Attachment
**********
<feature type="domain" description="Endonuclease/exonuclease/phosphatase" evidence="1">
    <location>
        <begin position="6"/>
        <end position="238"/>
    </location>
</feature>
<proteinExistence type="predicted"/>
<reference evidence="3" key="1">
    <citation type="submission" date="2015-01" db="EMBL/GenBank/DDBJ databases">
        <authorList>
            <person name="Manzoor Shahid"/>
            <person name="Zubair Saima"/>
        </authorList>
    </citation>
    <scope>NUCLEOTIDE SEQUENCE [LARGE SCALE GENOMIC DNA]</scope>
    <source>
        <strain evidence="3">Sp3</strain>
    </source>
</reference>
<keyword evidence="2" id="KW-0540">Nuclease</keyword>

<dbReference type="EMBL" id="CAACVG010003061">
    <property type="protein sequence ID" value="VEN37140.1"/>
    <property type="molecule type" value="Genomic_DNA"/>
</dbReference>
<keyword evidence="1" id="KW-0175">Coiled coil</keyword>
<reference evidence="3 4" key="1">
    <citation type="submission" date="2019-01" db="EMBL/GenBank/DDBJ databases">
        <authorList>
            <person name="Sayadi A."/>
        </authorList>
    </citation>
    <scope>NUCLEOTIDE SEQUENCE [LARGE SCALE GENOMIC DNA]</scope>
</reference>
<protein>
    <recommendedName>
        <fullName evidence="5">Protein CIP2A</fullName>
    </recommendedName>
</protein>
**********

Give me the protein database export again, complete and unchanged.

<feature type="domain" description="Endonuclease/exonuclease/phosphatase" evidence="1">
    <location>
        <begin position="6"/>
        <end position="238"/>
    </location>
</feature>
<proteinExistence type="predicted"/>
<reference evidence="3" key="1">
    <citation type="submission" date="2015-01" db="EMBL/GenBank/DDBJ databases">
        <authorList>
            <person name="Manzoor Shahid"/>
            <person name="Zubair Saima"/>
        </authorList>
    </citation>
    <scope>NUCLEOTIDE SEQUENCE [LARGE SCALE GENOMIC DNA]</scope>
    <source>
        <strain evidence="3">Sp3</strain>
    </source>
</reference>
<keyword evidence="2" id="KW-0540">Nuclease</keyword>

<dbReference type="EMBL" id="CAACVG010003061">
    <property type="protein sequence ID" value="VEN37140.1"/>
    <property type="molecule type" value="Genomic_DNA"/>
</dbReference>
<keyword evidence="1" id="KW-0175">Coiled coil</keyword>
<reference evidence="3 4" key="1">
    <citation type="submission" date="2019-01" db="EMBL/GenBank/DDBJ databases">
        <authorList>
            <person name="Sayadi A."/>
        </authorList>
    </citation>
    <scope>NUCLEOTIDE SEQUENCE [LARGE SCALE GENOMIC DNA]</scope>
</reference>
<protein>
    <recommendedName>
        <fullName evidence="5">Protein CIP2A</fullName>
    </recommendedName>
</protein>